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Most expensive feather in the world is auctioned for 144 thousand reais in New Zealand

A feather from an extinct bird from New Zealand set a record after selling for US$46,521 NZD (about 144 thousand reais), the auction house responsible for the sale said.

The bird was last officially seen in the early 20th century and its feathers have previously sold for US$8,400 NZD (about US$5,100), according to auction house Webb's.

The huia bird feather, which was expected to sell for up to 3,000 New Zealand dollars (about 10 thousand reais), exceeded its estimate on Monday (20) and became the most expensive feather ever sold in the world, the auction house said. .

“This rare huia feather is a beautiful example of Aotearoa's natural history and reminds us of the fragility of our ecosystem,” Leah Morris, head of decorative arts at the Auckland-based auction house, said in a statement.

'Lethal popularity'

A member of the acacia bird family, the huia was loved by many people.

For the Maori, the native people of New Zealand, the bird's feathers were a mark of high status and the distinctive white-tipped plumage was used in ceremonial headdresses.

Only those of higher rank were permitted to wear huia feathers in their hair or ears, according to the New Zealand Museum.

The feathers were often exchanged for other valuable possessions or given as gifts to show friendship and respect, the auction house said.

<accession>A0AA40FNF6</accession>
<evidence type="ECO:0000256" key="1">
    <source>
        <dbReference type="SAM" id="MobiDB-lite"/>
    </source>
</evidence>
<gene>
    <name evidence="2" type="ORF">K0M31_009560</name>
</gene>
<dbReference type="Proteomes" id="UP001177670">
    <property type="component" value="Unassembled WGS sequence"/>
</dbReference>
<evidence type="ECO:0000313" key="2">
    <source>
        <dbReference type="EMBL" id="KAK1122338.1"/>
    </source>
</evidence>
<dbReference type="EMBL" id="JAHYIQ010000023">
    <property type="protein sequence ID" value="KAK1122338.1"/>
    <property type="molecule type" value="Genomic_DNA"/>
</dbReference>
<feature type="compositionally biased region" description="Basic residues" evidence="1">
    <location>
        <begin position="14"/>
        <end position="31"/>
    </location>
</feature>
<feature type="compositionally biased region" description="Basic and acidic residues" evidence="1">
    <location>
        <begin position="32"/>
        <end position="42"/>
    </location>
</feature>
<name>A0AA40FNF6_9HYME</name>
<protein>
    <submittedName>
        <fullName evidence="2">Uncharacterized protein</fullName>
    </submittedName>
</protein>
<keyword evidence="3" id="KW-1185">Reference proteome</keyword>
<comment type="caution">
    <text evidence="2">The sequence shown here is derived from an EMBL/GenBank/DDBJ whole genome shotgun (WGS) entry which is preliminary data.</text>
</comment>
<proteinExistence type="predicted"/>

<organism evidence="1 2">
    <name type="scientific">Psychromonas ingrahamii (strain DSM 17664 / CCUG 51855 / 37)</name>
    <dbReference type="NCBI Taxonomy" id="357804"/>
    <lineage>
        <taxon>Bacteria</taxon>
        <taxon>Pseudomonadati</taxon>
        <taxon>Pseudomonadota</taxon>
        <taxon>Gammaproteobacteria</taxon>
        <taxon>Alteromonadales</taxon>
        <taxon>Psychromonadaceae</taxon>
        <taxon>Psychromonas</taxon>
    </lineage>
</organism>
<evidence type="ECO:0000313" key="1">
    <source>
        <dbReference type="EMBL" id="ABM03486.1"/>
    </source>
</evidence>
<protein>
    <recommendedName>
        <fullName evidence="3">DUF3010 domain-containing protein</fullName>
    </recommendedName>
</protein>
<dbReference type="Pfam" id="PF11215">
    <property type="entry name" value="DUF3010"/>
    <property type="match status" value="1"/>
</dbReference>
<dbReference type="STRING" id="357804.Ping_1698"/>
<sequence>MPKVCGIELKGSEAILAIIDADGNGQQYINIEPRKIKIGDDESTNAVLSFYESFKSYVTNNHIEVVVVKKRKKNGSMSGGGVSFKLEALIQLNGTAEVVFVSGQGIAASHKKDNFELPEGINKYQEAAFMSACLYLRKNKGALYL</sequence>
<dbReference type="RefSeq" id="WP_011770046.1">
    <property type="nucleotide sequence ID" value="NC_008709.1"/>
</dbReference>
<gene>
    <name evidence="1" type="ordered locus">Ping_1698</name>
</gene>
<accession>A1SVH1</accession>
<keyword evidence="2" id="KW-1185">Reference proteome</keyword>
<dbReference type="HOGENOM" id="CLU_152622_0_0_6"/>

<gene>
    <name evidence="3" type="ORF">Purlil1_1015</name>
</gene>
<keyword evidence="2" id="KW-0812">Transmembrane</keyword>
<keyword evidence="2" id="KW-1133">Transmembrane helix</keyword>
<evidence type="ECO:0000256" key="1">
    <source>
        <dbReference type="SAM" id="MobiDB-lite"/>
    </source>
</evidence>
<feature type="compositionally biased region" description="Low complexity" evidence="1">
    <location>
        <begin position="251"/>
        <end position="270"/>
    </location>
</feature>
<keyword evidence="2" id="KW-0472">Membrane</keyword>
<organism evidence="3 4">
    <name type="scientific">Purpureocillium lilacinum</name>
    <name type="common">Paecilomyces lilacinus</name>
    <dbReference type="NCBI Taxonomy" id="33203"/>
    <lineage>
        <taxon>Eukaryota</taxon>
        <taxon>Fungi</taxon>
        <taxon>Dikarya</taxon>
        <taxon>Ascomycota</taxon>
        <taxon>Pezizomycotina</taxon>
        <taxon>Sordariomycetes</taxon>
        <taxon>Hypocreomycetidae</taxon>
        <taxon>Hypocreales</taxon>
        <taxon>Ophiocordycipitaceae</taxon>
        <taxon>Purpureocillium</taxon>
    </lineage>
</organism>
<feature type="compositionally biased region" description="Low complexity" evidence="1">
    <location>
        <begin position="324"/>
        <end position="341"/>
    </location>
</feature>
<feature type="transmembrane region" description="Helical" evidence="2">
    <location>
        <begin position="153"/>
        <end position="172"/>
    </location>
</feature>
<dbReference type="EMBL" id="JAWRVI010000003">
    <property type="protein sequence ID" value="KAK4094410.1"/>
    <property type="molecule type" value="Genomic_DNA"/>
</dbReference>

According to the museum, European New Zealanders also came to see the huia as a symbol of prestige. They used the animal's feathers as fashion accessories and stuffed huias were mounted as decorations in wealthy homes.

Experts also explain that Maori and European hunters killed the bird in “large numbers” during the 19th century, selling the skin to collectors and fashion dealers.

The huia's “lethal popularity” was said to have grown even further when the Duke and Duchess of York were photographed wearing feathers in their hats during a trip to New Zealand in 1901.

“People got a little frantic and decided that everyone wanted a huia feather,” said the head of decorative arts at the auction house, about the event.

Attempts by scientists in the early 1900s to conserve the remaining birds failed.

A government plan to ship the huais to offshore islands resulted in them being sold as dead specimens, according to the museum, adding that it was more “profitable” than keeping them alive.

The auction house said all potential buyers were required to provide a license from the New Zealand Ministry of Culture and Heritage before the sale on Monday.

As it was an object of national importance, the feather could only be acquired by registered collectors and could not leave the country without authorization from the ministry.

Source: CNN Brasil

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